Staying safe on your horse this winter

4 Min Read

Winter brings out two types of horse owners – those who love the cold fresh mornings and no flies and those who dread the never ending rain and mud! Regardless of which type you are it is likely that you will continue to face the harsh realities of riding on the roads. Sadly with the advent of increasing traffic sharing the roads with vulnerable road users, such as horse riders, accidents are becoming more common place.

We share our top tips on safe riding and what to do if you encounter difficulties on the road:

  • Make sure you are there to be seen. Ensure that you always have some form of high visibility safety wear on both you and your horse. Consider not only the position of the” high viz” but also the colour depending where you ride and what time of day. For example, pink has been considered more visible when riding on high hedged country roads.
  • Consider investing in a Hat Cam. The Police will follow up poor behaviour by drivers if a clear registration plate can be seen. It can also act as a deterrent if drivers think they are being filmed.
  • Always make sure you are appropriately dressed – a hard hat to the appropriate standard, suitable footwear with a heel and gloves. It is a legal requirement for children under the age of 14 to always wear a hat when riding on the road
  • Report all incidents of poor behaviour directed towards horse riders by other road users to the British Horse Society
  • Consider the time of your ride and the weather conditions. As we all know, dark heavy cloud and rain can make a winter day considerably darker than the time would suggest, therefore if in any doubt wait for another day.
  • Make sure you are always in possession of Public Liability Insurance. Members of the British Horse Society and World Horse Welfare are automatically covered under their membership as are those who are part of the Harry Hall Club. You are also usually able to add Public Liability on to your standard veterinary fees policy but you may need to specifically request this addition. Please do not assume it is automatic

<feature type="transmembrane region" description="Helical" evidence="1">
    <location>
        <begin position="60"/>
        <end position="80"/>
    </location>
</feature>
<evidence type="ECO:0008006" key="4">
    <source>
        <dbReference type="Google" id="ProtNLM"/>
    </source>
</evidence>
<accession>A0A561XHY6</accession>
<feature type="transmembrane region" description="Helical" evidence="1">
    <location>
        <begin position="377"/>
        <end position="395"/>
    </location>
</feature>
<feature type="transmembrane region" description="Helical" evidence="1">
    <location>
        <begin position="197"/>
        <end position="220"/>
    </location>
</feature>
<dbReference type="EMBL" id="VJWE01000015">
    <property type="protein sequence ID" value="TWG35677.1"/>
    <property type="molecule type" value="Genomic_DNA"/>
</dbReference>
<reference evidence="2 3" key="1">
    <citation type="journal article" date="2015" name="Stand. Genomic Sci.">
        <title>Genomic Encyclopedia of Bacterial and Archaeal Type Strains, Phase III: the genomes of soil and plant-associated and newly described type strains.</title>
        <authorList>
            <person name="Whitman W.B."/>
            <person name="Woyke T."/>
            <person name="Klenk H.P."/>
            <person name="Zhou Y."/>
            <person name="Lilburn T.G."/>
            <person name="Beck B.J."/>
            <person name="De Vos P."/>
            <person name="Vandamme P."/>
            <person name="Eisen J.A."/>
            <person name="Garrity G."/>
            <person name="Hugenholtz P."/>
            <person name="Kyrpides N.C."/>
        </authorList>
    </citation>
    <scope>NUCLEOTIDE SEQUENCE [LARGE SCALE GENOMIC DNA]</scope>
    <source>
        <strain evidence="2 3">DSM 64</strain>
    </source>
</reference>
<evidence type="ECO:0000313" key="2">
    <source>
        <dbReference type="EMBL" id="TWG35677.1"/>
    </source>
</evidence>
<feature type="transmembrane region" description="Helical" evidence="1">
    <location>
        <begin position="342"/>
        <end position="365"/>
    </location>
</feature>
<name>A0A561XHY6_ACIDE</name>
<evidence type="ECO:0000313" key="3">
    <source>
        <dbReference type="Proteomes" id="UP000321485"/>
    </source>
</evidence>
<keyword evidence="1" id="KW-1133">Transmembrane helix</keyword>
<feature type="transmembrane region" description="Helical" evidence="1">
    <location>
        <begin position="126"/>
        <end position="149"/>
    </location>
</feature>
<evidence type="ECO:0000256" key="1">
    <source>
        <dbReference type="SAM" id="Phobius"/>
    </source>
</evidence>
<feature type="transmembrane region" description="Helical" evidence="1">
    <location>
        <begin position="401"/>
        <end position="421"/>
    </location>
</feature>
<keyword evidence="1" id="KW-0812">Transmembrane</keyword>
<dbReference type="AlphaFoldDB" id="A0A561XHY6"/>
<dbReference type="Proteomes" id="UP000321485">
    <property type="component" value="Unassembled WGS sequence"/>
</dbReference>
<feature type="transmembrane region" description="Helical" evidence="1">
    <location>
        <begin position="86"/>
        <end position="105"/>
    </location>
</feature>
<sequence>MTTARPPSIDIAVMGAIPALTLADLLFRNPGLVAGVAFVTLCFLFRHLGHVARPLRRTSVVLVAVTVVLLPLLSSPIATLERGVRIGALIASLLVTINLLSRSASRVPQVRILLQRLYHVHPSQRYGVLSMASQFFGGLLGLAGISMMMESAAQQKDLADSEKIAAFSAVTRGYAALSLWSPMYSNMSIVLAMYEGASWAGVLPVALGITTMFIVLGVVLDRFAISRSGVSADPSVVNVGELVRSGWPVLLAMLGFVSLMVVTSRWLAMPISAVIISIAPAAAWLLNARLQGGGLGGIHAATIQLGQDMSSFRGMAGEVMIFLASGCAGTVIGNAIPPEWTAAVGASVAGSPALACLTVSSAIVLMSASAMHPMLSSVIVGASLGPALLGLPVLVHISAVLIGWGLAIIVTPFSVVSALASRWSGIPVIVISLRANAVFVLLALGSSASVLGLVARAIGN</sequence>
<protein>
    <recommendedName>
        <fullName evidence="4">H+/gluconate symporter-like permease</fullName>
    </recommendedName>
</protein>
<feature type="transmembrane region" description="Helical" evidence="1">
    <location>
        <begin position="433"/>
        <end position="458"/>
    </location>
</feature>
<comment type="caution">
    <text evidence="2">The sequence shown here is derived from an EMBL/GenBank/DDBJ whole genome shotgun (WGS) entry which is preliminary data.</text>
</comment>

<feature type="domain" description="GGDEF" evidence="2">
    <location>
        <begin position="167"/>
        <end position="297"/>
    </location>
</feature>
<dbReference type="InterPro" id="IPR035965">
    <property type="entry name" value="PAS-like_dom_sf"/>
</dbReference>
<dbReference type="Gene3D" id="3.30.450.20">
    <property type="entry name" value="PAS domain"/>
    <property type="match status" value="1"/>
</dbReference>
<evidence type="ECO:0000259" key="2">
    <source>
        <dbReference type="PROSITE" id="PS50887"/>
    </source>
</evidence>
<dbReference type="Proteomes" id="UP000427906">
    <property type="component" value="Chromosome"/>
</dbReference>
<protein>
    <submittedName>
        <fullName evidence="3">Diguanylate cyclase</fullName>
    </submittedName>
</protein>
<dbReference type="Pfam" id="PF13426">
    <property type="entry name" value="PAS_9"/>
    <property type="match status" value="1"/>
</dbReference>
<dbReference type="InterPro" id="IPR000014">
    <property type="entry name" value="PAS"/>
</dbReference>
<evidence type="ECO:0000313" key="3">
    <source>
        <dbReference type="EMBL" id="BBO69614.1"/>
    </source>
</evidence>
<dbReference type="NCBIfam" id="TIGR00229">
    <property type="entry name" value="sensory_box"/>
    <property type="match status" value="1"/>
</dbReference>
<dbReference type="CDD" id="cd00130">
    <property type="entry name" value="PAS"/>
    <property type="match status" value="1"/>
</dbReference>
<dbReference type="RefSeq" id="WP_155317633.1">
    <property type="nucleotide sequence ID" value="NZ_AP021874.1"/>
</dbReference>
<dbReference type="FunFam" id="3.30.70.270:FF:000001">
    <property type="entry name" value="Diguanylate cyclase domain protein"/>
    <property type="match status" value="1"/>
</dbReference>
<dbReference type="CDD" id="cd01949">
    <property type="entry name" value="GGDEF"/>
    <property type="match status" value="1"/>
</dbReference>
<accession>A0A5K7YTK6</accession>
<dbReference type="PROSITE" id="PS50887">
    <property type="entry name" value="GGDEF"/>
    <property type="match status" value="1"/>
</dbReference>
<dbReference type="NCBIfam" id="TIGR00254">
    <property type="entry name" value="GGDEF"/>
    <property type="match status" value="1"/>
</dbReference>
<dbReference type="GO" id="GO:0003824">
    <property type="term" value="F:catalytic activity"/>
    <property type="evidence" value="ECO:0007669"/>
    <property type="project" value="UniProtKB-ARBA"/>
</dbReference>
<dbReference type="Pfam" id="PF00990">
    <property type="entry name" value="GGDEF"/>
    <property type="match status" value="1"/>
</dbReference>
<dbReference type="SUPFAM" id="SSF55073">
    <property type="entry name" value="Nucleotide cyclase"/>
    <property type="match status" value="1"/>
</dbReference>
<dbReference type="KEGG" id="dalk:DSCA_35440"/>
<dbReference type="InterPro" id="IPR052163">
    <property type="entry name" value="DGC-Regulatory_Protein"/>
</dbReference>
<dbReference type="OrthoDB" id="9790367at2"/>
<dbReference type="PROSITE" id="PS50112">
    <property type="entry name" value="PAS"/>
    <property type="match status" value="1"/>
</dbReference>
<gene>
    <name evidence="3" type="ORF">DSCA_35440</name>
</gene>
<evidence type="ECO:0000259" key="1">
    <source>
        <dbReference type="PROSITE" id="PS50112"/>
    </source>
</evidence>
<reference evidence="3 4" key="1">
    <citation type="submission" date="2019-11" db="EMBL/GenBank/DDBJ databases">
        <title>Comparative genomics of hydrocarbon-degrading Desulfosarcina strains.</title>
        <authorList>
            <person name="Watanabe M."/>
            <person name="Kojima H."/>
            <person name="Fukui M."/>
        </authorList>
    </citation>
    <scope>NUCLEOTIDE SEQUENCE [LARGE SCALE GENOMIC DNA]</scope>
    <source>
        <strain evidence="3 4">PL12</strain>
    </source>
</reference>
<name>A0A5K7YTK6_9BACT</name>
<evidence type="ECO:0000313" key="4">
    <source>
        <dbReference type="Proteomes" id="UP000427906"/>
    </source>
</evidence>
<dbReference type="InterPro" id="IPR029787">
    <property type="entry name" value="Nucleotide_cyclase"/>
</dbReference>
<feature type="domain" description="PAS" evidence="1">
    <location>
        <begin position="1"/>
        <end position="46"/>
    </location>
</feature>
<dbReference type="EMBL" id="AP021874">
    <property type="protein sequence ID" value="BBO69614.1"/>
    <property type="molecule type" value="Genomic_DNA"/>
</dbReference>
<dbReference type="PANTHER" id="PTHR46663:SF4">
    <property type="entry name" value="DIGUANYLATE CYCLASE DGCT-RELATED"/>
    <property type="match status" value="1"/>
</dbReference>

• Riders are allowed to direct traffic. For example if you feel a driver is approaching to fast you are entitled to ask them to slow down by holding your arm out nearest to the middle of the road at 90°(just like you would when you signal to turn) and slowly wave it up and down
  • If a commercial vehicle shows particularly good conduct, let the company know.
  • If an accident does occur please seek legal advice. Falls from horses onto roads can often result in bad falls and injuries and whilst not all may attract a personal injury claim those that do can help fund necessary rehabilitation to help you get back in the saddle.
  • It is not always necessary to be able identify the perpetrator of an accident. The Motor Insurers Bureau (MIB) compensates victims of accidents caused by untraced drivers therefore it is always worth reporting an incident of poor driving to the police, particularly if ultimately causes the rider or horse to be injured, and seeking legal advice from an experienced personal injury solicitor
  • Finally, if you are able, always thank drivers for slowing down. Presenting a positive image of horse riders on the road will encourage drivers to continue to be mindful and lead to greater harmony on the road

Read our previous article for further reading on the changes to the Highway Code that give more protection to vulnerable road users.

 

Pamela Jane Riley

Pamela-Jane Riley

Senior Associate View Profile >